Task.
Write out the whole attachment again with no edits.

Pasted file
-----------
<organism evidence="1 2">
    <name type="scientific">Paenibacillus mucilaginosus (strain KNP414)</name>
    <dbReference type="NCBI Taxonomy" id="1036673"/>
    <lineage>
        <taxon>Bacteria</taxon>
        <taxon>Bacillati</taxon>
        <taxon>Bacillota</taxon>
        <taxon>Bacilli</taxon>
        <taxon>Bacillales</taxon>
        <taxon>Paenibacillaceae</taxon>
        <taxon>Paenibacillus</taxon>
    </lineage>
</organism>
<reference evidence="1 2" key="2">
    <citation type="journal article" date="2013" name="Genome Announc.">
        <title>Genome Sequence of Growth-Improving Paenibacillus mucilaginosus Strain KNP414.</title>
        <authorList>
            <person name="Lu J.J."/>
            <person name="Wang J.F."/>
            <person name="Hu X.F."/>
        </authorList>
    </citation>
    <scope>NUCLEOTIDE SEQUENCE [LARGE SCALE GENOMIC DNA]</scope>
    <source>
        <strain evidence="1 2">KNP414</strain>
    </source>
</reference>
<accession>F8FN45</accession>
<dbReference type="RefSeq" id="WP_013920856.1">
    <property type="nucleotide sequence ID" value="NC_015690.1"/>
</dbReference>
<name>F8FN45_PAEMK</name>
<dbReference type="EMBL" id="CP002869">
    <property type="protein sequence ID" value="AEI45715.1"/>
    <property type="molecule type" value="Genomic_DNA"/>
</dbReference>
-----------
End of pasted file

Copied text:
<organism evidence="1 2">
    <name type="scientific">Paenibacillus mucilaginosus (strain KNP414)</name>
    <dbReference type="NCBI Taxonomy" id="1036673"/>
    <lineage>
        <taxon>Bacteria</taxon>
        <taxon>Bacillati</taxon>
        <taxon>Bacillota</taxon>
        <taxon>Bacilli</taxon>
        <taxon>Bacillales</taxon>
        <taxon>Paenibacillaceae</taxon>
        <taxon>Paenibacillus</taxon>
    </lineage>
</organism>
<reference evidence="1 2" key="2">
    <citation type="journal article" date="2013" name="Genome Announc.">
        <title>Genome Sequence of Growth-Improving Paenibacillus mucilaginosus Strain KNP414.</title>
        <authorList>
            <person name="Lu J.J."/>
            <person name="Wang J.F."/>
            <person name="Hu X.F."/>
        </authorList>
    </citation>
    <scope>NUCLEOTIDE SEQUENCE [LARGE SCALE GENOMIC DNA]</scope>
    <source>
        <strain evidence="1 2">KNP414</strain>
    </source>
</reference>
<accession>F8FN45</accession>
<dbReference type="RefSeq" id="WP_013920856.1">
    <property type="nucleotide sequence ID" value="NC_015690.1"/>
</dbReference>
<name>F8FN45_PAEMK</name>
<dbReference type="EMBL" id="CP002869">
    <property type="protein sequence ID" value="AEI45715.1"/>
    <property type="molecule type" value="Genomic_DNA"/>
</dbReference>